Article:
Temple Israel Helps Families Plan for Bar and Bat Mitzvahs
The temple held its first "Simcha" on Sunday with tips on how to plan and vendors selling their products and services.
It translates to "happy event" but organizers at Temple Israel say its first Simcha Fair is far more than that–it's providing guidance for some of the most formative events in the Judaic religion. The Temple's first "Simcha" on Sunday featured 20 vendors eager to help the area's Jewish population plan for Bar/Bat Mitzvahs, weddings, and baby namings.
Several kosher caterers, photographers, entertainment producers, party favors and stationery companies set up at various booths as parents and kids each drew inspiration and idea for their next big thing.
Temple organizer Howard Schreiber explained why this type of showcase is necessary.
"To plan a Bar or Bat Mitzvah, you can get overwhelmed with details," Schreiber said. "People don't know where to go and where to turn first after the actual religious ceremony. This way it gives them a starting off point."
Schreiber said that many post-parties are held right in the Temple and while some are glitzy, keeping with the Conservative tradition of the Temple is important. Parties can be held all over, however, and most require a lot of advanced planning, he said.
One woman explained that she was here looking for ideas for her son's March 2012 Bar Mitzvah and she'd been told by a vendor that she really doesn't have a lot of time left to spare. She said she knows what her son wants now–that he'd like to go up to a spa in Vernon with a few friends for his party–but that could change if he becomes less shy and discovers girls by next year.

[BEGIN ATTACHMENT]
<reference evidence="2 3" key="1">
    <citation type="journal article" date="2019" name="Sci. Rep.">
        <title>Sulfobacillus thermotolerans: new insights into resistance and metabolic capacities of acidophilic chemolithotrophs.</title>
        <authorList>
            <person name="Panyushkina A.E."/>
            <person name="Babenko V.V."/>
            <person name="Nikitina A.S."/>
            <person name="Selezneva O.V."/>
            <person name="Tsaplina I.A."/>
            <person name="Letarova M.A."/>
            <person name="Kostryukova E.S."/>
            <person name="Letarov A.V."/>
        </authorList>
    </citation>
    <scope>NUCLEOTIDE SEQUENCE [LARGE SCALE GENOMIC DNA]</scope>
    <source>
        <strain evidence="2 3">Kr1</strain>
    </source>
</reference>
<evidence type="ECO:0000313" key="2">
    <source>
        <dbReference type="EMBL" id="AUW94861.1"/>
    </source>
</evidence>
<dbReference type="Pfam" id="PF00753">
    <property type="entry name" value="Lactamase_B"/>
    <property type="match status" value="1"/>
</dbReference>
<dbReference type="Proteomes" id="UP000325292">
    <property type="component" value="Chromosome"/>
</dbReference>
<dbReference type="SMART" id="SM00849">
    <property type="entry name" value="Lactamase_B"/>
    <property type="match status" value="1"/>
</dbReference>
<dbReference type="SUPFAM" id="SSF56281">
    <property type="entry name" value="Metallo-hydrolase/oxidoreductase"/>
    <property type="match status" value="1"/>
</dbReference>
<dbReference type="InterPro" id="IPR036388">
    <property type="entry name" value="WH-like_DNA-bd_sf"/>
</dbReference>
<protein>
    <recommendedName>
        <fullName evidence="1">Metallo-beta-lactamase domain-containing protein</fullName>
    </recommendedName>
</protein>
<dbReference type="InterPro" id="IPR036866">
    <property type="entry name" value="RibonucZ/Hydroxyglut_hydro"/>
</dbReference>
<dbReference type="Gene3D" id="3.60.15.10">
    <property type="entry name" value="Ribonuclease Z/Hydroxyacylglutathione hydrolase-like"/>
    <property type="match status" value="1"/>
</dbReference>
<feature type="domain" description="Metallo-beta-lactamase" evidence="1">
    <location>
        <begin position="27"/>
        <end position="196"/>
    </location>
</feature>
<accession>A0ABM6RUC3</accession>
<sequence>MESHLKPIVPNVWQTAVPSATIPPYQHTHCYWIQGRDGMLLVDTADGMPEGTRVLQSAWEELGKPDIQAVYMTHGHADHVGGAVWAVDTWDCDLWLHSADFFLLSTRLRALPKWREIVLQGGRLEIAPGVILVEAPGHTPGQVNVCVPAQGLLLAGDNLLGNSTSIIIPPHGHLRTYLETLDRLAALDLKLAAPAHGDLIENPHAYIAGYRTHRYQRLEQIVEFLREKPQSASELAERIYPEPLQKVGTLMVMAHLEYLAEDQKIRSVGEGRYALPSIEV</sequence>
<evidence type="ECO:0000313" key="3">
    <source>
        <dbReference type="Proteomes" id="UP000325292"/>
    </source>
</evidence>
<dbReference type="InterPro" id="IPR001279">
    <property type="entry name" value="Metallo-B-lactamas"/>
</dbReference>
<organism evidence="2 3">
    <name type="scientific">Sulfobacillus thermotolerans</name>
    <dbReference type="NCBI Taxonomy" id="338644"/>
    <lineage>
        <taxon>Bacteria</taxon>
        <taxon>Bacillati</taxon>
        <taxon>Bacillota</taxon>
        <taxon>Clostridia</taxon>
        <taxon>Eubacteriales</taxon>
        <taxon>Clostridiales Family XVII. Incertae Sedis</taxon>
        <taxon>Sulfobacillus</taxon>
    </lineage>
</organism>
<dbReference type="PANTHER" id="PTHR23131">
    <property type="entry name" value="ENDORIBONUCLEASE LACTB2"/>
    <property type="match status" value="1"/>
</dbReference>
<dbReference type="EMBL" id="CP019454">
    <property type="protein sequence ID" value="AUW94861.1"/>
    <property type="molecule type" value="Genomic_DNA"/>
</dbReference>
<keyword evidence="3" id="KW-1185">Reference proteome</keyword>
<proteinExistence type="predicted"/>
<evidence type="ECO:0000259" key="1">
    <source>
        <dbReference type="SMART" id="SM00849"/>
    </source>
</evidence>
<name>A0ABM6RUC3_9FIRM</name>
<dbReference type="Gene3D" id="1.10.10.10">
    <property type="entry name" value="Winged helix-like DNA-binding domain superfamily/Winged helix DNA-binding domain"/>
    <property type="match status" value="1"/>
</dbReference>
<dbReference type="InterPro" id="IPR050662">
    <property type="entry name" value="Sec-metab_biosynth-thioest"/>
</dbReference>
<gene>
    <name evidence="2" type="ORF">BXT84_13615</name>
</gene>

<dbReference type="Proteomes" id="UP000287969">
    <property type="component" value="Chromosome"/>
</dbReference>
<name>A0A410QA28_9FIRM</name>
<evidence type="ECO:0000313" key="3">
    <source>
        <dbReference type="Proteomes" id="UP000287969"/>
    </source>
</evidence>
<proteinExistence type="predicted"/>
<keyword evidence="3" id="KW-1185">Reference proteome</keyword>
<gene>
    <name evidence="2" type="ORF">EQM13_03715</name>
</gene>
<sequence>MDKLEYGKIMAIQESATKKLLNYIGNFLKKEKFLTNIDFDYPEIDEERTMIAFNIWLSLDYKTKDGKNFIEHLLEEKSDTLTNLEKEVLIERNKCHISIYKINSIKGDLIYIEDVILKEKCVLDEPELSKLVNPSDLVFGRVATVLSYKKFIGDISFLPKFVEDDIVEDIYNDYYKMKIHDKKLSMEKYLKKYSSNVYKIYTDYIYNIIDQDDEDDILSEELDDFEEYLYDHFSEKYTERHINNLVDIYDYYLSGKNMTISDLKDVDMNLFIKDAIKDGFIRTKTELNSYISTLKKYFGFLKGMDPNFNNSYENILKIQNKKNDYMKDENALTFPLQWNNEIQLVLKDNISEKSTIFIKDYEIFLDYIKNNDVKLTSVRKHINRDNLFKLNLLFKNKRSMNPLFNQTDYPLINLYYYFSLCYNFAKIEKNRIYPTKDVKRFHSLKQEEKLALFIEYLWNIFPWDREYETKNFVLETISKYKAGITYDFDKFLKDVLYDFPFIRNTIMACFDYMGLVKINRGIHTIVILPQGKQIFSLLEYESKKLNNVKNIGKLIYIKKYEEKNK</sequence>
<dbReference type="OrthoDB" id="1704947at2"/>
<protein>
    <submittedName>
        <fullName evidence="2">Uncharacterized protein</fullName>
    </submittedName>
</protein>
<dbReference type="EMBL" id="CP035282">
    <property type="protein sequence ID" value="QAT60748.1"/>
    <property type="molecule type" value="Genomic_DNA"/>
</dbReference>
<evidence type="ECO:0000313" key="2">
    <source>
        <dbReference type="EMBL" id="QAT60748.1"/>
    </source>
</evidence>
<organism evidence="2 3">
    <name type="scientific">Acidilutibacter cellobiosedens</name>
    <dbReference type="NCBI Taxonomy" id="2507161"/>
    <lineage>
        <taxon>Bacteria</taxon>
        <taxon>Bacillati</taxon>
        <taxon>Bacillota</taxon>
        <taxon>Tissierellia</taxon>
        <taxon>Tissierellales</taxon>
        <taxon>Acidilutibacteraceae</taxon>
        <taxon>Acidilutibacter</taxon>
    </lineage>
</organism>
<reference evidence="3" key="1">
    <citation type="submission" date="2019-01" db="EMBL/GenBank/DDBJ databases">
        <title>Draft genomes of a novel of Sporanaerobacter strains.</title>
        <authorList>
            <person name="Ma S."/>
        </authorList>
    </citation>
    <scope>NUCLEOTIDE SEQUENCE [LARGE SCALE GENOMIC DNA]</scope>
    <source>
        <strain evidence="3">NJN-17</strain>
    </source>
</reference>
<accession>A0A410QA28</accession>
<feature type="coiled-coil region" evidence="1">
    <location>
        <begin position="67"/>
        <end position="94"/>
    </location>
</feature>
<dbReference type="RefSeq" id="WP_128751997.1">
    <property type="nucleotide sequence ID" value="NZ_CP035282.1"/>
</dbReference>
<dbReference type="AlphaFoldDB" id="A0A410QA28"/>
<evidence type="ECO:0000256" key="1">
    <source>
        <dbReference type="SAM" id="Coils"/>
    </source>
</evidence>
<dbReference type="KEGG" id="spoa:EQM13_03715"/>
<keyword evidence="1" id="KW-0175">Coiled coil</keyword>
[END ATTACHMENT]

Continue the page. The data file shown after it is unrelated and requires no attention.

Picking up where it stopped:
"I want a lot of music and dancing and picture taking," said 12-year-old Danielle as she described her own perfect Bat Mitzvah.
Danielle was here with her parents, Deborah and Ron, and an all-purpose entertainment representative was promoting his wares, talking prices but noting that there's room for negotiation.
Another couple, Steven and Emily have a son, Vlad who will be Bar Mitzvah next November.
"We're from Russia," Emily said. "If we were there now, nevermind Bar Mitzvah, Vlad wouldn't even have been circumsized."
Many younger kids–perhaps kid brothers and sisters–clustered around a comedian performed while adults saw a party favor company show off backpacks that could hold headphones and MP3 players.
Johanna Resnick Rosen, a local photographer, flipped through a folder and explained that there's an art to getting the right shot. Ari of Kosher Nosh in Glen Rock said that his company can provide everything from a simple Kiddush to a sit down affair.
As the fair went on and parents collected literature and enjoyed bagels and chocolate-dipped strawberries, Bar and Bat Mitzvah boys and girls were getting a little restless. Unlike their parents, they roamed the floor kidding around and looking like the last thing on their minds was their big day.